Boring Sermons and Reflections On The 10 Commandments

I was in church today and felt disconnected during the delivery of the sermon. When this happens the mind is prone to wander into the abyss. Yes, I’m a seminarian, study theology and a freak for books that lean towards these things but I have my moments where I simply want things to be done with.

But I’m not at all in the spirit of bashing the preacher here. Maybe the problem was me. Well, back to the discussion then.

How about you? Do you have moments like this? Where the sermon, ‘bores’ you to sleep (I wanted to use death but I guess that would be a tad disrespectful). So when this happens, what do you do?

As for me, when this happens I just dive in the passage that the preacher is preaching on and jot down some thoughts on it. Well, it keeps me from wondering out too far in my mind.

What I did today was jot down some thoughts on the 10 commandments. Something in line with the message, that is. So, here is what I got.

1. The 10 commandments has a response to other attitude

  • to God
  • to neighbor/ others

2. Obedience is not passive (the ‘do not’s’ somehow has influenced this type of understanding) but active; there is a pattern of how life is supposed to be lived.

3. Obedience is not just based on outward outlook but inner discipline as well. These things are to walk together, hand in hand.

4. God is concerned with how we live in response to him and how we respond to others as well.

5. In v. 12 of Exodus 20, our first social response to others starts with our immediate affiliates, in this case parents.

With this, I jotted down a question.

How should we read and understand the 10 Commandments? Does it help by just going through each commandment one by one each week or to actually read them as a whole and try to understand them in their wholeness state?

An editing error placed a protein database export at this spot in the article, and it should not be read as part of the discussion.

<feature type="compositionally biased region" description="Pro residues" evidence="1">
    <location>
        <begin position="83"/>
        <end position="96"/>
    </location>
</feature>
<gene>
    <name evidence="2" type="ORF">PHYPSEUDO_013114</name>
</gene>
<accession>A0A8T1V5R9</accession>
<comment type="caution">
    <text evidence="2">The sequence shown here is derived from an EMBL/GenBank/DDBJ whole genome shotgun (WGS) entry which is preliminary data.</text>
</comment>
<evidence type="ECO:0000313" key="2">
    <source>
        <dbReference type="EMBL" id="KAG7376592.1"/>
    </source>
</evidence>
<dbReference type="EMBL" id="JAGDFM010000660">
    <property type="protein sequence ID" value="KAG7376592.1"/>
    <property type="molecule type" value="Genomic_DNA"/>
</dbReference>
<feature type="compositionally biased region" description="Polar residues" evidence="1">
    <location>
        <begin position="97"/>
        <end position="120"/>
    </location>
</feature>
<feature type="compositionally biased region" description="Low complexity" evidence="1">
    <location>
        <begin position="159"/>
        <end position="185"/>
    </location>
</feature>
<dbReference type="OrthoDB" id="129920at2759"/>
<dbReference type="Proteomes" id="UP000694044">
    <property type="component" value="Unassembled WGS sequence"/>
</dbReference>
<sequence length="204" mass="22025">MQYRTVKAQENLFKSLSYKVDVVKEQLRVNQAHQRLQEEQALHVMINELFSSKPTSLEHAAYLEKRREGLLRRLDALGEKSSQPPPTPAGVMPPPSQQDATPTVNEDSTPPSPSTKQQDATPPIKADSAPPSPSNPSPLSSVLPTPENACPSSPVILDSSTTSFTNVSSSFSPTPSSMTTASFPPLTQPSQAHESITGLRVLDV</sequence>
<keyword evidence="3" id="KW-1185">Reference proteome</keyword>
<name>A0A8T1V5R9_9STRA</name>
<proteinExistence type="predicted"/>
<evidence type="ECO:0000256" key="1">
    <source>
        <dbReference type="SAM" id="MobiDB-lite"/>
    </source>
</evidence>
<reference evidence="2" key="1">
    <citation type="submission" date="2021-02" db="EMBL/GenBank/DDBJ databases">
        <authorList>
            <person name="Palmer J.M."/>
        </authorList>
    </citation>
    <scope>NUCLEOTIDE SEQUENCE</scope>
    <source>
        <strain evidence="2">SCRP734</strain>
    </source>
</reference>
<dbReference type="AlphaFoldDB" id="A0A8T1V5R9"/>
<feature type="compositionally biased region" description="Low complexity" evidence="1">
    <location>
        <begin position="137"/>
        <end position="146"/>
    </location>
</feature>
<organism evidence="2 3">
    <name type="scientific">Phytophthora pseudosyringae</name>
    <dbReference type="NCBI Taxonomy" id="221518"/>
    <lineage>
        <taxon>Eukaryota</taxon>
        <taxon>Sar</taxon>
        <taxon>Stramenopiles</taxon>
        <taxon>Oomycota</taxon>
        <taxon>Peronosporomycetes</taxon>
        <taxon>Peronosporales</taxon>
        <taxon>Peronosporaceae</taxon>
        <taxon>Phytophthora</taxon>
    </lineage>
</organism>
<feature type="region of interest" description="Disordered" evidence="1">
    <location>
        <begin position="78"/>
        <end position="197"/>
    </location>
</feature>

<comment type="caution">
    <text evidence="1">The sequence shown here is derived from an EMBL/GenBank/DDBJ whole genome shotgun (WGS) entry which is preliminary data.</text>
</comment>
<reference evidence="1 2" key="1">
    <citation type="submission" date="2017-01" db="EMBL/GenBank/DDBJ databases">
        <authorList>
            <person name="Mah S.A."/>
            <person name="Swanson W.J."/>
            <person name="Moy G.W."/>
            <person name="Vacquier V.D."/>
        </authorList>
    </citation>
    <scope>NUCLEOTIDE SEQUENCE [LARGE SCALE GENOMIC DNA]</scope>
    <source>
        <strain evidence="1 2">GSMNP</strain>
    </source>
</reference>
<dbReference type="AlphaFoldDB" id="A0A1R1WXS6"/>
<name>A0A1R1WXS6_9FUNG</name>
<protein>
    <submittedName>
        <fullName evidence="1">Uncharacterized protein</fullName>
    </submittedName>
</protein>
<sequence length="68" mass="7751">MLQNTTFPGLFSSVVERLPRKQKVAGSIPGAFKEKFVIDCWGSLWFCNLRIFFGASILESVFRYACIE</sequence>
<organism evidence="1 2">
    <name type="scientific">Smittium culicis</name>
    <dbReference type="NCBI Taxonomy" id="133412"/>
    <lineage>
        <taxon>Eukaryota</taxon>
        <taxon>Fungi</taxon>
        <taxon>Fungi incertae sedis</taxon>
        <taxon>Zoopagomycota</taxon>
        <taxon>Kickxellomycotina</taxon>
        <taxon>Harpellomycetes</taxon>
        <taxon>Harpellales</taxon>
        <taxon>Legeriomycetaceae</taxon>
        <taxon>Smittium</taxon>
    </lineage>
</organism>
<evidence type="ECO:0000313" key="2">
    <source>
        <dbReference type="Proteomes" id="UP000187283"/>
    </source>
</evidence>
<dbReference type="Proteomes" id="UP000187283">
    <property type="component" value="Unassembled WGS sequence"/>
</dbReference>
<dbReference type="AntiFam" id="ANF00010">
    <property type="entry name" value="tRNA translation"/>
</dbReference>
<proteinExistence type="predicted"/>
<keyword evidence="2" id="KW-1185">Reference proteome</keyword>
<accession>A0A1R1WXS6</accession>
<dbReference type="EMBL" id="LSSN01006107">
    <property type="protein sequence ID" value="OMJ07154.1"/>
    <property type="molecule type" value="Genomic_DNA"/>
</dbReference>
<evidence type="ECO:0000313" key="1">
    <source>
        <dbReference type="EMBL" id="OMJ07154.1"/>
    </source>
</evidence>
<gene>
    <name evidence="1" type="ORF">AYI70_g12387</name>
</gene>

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2 thoughts on “Boring Sermons and Reflections On The 10 Commandments

  1. i do the same thing – read in the passages and write notes. i try to keep an ear to the preacher in case something he says opens it up a bit more. like you i think its my fault when it doesnt. i think the 10 commandments are an ancient cultures way of understanding god. sure god wrote them with his finger but he did so for a culture that had no foundations. they were just beginning the long path toward who they would become and hes not one to jump ahead. so we get the commands. and theyre simple. do this dont do that. repeat.but theres a way of living thats lurking in those words. a way not of following a set of rules but of knowing and being known by our creator. a way of recognizing him when we see him at work. i think theres a way of understanding all the commands in this light. i think this was true of gods intent when he wrote them. i dont see israel getting the point very well. i mean theres some who do. theres always the remnant who get it. and maybe thats the real point. like jesus telling parables so some would get it and some would not maybe god gave the commands for the same reason. and it helped separate the goats from the sheep…then and now.

  2. graceshaker,The commandments as we know was summarized in what Scot McKnight called the Jesus Creed, love God, love neighbor. And i like this observation “he did so for a culture that had no foundations.”But there are people who take every letter as applicable to any living era, which is kind of an irony. So i as pleased that McKnight's Blue Parakeet paved a way that we do have to see if there are stuff that cant and can be applied. So with that I guess reading the commandment discerning the spirit of what they mean is the way to go. Well i'd say that is how i see it and think how it is to be approached.

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